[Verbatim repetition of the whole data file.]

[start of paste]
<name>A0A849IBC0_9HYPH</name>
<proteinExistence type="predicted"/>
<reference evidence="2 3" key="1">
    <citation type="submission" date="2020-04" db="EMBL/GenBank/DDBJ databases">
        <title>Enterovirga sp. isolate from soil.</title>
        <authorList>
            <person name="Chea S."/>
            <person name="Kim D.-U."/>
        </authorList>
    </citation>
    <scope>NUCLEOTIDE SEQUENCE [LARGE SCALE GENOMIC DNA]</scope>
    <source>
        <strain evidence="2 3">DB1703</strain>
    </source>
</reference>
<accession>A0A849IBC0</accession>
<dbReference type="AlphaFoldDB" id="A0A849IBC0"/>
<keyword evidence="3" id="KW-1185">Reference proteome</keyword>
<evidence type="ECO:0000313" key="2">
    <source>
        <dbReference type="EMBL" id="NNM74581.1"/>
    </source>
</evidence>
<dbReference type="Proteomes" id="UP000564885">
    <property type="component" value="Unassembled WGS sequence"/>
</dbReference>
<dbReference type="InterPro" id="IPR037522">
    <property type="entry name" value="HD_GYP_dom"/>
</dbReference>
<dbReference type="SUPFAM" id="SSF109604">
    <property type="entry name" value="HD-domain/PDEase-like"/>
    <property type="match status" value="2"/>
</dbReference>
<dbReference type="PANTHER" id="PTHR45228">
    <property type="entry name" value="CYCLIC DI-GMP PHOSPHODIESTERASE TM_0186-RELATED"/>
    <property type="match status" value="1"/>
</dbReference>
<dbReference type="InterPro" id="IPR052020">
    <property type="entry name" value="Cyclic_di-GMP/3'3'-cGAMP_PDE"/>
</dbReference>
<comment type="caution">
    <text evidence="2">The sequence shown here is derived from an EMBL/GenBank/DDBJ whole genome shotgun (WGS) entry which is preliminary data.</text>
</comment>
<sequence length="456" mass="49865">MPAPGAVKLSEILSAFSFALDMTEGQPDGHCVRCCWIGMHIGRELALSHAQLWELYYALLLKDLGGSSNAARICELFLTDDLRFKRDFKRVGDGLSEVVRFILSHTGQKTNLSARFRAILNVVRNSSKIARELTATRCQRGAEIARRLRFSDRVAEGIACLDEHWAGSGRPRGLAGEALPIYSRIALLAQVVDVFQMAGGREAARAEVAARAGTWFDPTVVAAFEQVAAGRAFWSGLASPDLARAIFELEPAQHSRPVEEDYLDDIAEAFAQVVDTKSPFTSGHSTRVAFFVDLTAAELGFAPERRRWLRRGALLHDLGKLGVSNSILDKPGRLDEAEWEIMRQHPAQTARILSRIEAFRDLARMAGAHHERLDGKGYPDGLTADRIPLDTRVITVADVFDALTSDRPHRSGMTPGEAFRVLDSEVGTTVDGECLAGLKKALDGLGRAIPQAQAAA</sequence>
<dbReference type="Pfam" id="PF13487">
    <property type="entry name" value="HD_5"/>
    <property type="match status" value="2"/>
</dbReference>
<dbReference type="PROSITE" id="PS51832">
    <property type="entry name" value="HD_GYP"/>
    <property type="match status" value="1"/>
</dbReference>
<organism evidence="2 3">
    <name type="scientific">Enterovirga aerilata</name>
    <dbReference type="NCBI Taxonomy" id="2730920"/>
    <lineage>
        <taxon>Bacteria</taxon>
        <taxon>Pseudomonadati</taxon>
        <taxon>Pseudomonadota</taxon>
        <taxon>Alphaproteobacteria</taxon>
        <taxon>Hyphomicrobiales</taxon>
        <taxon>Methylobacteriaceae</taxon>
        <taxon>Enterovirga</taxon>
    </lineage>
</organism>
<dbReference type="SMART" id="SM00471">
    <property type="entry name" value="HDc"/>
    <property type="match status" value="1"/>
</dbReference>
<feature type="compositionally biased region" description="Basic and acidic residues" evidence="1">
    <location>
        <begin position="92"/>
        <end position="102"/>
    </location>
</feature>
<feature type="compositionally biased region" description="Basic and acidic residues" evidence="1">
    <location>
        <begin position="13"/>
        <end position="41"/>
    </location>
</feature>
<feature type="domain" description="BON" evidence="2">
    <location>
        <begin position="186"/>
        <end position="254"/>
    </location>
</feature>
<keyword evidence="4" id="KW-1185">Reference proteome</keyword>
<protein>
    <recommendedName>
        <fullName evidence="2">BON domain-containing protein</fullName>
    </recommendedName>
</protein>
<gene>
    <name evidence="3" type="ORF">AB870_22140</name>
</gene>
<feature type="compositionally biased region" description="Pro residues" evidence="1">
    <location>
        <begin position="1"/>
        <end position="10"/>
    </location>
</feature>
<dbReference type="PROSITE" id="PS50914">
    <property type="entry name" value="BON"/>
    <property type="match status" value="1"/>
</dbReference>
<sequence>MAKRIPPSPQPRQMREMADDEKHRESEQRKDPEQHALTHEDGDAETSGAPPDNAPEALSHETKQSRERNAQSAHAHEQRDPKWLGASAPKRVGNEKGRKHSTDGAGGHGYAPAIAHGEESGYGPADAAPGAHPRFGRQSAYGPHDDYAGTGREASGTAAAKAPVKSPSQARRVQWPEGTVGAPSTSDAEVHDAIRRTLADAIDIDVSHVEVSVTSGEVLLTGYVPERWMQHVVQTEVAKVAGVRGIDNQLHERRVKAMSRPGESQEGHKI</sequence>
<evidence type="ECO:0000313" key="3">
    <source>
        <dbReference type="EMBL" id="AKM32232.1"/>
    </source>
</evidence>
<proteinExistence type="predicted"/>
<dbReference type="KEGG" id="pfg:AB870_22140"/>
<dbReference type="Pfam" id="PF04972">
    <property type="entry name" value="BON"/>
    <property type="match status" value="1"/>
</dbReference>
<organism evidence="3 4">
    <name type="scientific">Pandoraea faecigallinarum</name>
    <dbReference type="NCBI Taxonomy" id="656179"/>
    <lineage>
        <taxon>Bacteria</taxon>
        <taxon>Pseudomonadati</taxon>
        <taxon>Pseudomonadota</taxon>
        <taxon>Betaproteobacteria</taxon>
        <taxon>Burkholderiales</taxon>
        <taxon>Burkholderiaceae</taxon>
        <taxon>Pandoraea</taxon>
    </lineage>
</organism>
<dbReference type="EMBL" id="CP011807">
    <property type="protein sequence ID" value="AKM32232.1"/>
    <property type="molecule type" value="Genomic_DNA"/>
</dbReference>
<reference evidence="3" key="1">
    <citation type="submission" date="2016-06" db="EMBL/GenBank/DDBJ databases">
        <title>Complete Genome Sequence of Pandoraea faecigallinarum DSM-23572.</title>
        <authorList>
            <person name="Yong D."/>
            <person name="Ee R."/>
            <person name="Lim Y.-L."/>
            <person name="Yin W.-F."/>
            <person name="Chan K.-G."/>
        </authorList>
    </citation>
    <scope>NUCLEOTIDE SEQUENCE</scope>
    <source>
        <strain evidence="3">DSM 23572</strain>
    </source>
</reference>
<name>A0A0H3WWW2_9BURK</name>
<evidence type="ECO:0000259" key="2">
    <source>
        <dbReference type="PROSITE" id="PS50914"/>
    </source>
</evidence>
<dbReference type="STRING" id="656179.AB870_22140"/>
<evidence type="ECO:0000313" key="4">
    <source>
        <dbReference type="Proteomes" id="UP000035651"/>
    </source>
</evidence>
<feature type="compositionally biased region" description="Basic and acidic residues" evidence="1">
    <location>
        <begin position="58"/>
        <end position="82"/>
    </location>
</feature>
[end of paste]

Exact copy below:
<name>A0A849IBC0_9HYPH</name>
<proteinExistence type="predicted"/>
<reference evidence="2 3" key="1">
    <citation type="submission" date="2020-04" db="EMBL/GenBank/DDBJ databases">
        <title>Enterovirga sp. isolate from soil.</title>
        <authorList>
            <person name="Chea S."/>
            <person name="Kim D.-U."/>
        </authorList>
    </citation>
    <scope>NUCLEOTIDE SEQUENCE [LARGE SCALE GENOMIC DNA]</scope>
    <source>
        <strain evidence="2 3">DB1703</strain>
    </source>
</reference>
<accession>A0A849IBC0</accession>
<dbReference type="AlphaFoldDB" id="A0A849IBC0"/>
<keyword evidence="3" id="KW-1185">Reference proteome</keyword>
<evidence type="ECO:0000313" key="2">
    <source>
        <dbReference type="EMBL" id="NNM74581.1"/>
    </source>
</evidence>
<dbReference type="Proteomes" id="UP000564885">
    <property type="component" value="Unassembled WGS sequence"/>
</dbReference>
<dbReference type="InterPro" id="IPR037522">
    <property type="entry name" value="HD_GYP_dom"/>
</dbReference>
<dbReference type="SUPFAM" id="SSF109604">
    <property type="entry name" value="HD-domain/PDEase-like"/>
    <property type="match status" value="2"/>
</dbReference>
<dbReference type="PANTHER" id="PTHR45228">
    <property type="entry name" value="CYCLIC DI-GMP PHOSPHODIESTERASE TM_0186-RELATED"/>
    <property type="match status" value="1"/>
</dbReference>
<dbReference type="InterPro" id="IPR052020">
    <property type="entry name" value="Cyclic_di-GMP/3'3'-cGAMP_PDE"/>
</dbReference>
<comment type="caution">
    <text evidence="2">The sequence shown here is derived from an EMBL/GenBank/DDBJ whole genome shotgun (WGS) entry which is preliminary data.</text>
</comment>
<sequence length="456" mass="49865">MPAPGAVKLSEILSAFSFALDMTEGQPDGHCVRCCWIGMHIGRELALSHAQLWELYYALLLKDLGGSSNAARICELFLTDDLRFKRDFKRVGDGLSEVVRFILSHTGQKTNLSARFRAILNVVRNSSKIARELTATRCQRGAEIARRLRFSDRVAEGIACLDEHWAGSGRPRGLAGEALPIYSRIALLAQVVDVFQMAGGREAARAEVAARAGTWFDPTVVAAFEQVAAGRAFWSGLASPDLARAIFELEPAQHSRPVEEDYLDDIAEAFAQVVDTKSPFTSGHSTRVAFFVDLTAAELGFAPERRRWLRRGALLHDLGKLGVSNSILDKPGRLDEAEWEIMRQHPAQTARILSRIEAFRDLARMAGAHHERLDGKGYPDGLTADRIPLDTRVITVADVFDALTSDRPHRSGMTPGEAFRVLDSEVGTTVDGECLAGLKKALDGLGRAIPQAQAAA</sequence>
<dbReference type="Pfam" id="PF13487">
    <property type="entry name" value="HD_5"/>
    <property type="match status" value="2"/>
</dbReference>
<dbReference type="PROSITE" id="PS51832">
    <property type="entry name" value="HD_GYP"/>
    <property type="match status" value="1"/>
</dbReference>
<organism evidence="2 3">
    <name type="scientific">Enterovirga aerilata</name>
    <dbReference type="NCBI Taxonomy" id="2730920"/>
    <lineage>
        <taxon>Bacteria</taxon>
        <taxon>Pseudomonadati</taxon>
        <taxon>Pseudomonadota</taxon>
        <taxon>Alphaproteobacteria</taxon>
        <taxon>Hyphomicrobiales</taxon>
        <taxon>Methylobacteriaceae</taxon>
        <taxon>Enterovirga</taxon>
    </lineage>
</organism>
<dbReference type="SMART" id="SM00471">
    <property type="entry name" value="HDc"/>
    <property type="match status" value="1"/>
</dbReference>
<feature type="compositionally biased region" description="Basic and acidic residues" evidence="1">
    <location>
        <begin position="92"/>
        <end position="102"/>
    </location>
</feature>
<feature type="compositionally biased region" description="Basic and acidic residues" evidence="1">
    <location>
        <begin position="13"/>
        <end position="41"/>
    </location>
</feature>
<feature type="domain" description="BON" evidence="2">
    <location>
        <begin position="186"/>
        <end position="254"/>
    </location>
</feature>
<keyword evidence="4" id="KW-1185">Reference proteome</keyword>
<protein>
    <recommendedName>
        <fullName evidence="2">BON domain-containing protein</fullName>
    </recommendedName>
</protein>
<gene>
    <name evidence="3" type="ORF">AB870_22140</name>
</gene>
<feature type="compositionally biased region" description="Pro residues" evidence="1">
    <location>
        <begin position="1"/>
        <end position="10"/>
    </location>
</feature>
<dbReference type="PROSITE" id="PS50914">
    <property type="entry name" value="BON"/>
    <property type="match status" value="1"/>
</dbReference>
<sequence>MAKRIPPSPQPRQMREMADDEKHRESEQRKDPEQHALTHEDGDAETSGAPPDNAPEALSHETKQSRERNAQSAHAHEQRDPKWLGASAPKRVGNEKGRKHSTDGAGGHGYAPAIAHGEESGYGPADAAPGAHPRFGRQSAYGPHDDYAGTGREASGTAAAKAPVKSPSQARRVQWPEGTVGAPSTSDAEVHDAIRRTLADAIDIDVSHVEVSVTSGEVLLTGYVPERWMQHVVQTEVAKVAGVRGIDNQLHERRVKAMSRPGESQEGHKI</sequence>
<evidence type="ECO:0000313" key="3">
    <source>
        <dbReference type="EMBL" id="AKM32232.1"/>
    </source>
</evidence>
<proteinExistence type="predicted"/>
<dbReference type="KEGG" id="pfg:AB870_22140"/>
<dbReference type="Pfam" id="PF04972">
    <property type="entry name" value="BON"/>
    <property type="match status" value="1"/>
</dbReference>
<organism evidence="3 4">
    <name type="scientific">Pandoraea faecigallinarum</name>
    <dbReference type="NCBI Taxonomy" id="656179"/>
    <lineage>
        <taxon>Bacteria</taxon>
        <taxon>Pseudomonadati</taxon>
        <taxon>Pseudomonadota</taxon>
        <taxon>Betaproteobacteria</taxon>
        <taxon>Burkholderiales</taxon>
        <taxon>Burkholderiaceae</taxon>
        <taxon>Pandoraea</taxon>
    </lineage>
</organism>
<dbReference type="EMBL" id="CP011807">
    <property type="protein sequence ID" value="AKM32232.1"/>
    <property type="molecule type" value="Genomic_DNA"/>
</dbReference>
<reference evidence="3" key="1">
    <citation type="submission" date="2016-06" db="EMBL/GenBank/DDBJ databases">
        <title>Complete Genome Sequence of Pandoraea faecigallinarum DSM-23572.</title>
        <authorList>
            <person name="Yong D."/>
            <person name="Ee R."/>
            <person name="Lim Y.-L."/>
            <person name="Yin W.-F."/>
            <person name="Chan K.-G."/>
        </authorList>
    </citation>
    <scope>NUCLEOTIDE SEQUENCE</scope>
    <source>
        <strain evidence="3">DSM 23572</strain>
    </source>
</reference>
<name>A0A0H3WWW2_9BURK</name>
<evidence type="ECO:0000259" key="2">
    <source>
        <dbReference type="PROSITE" id="PS50914"/>
    </source>
</evidence>
<dbReference type="STRING" id="656179.AB870_22140"/>
<evidence type="ECO:0000313" key="4">
    <source>
        <dbReference type="Proteomes" id="UP000035651"/>
    </source>
</evidence>
<feature type="compositionally biased region" description="Basic and acidic residues" evidence="1">
    <location>
        <begin position="58"/>
        <end position="82"/>
    </location>
</feature>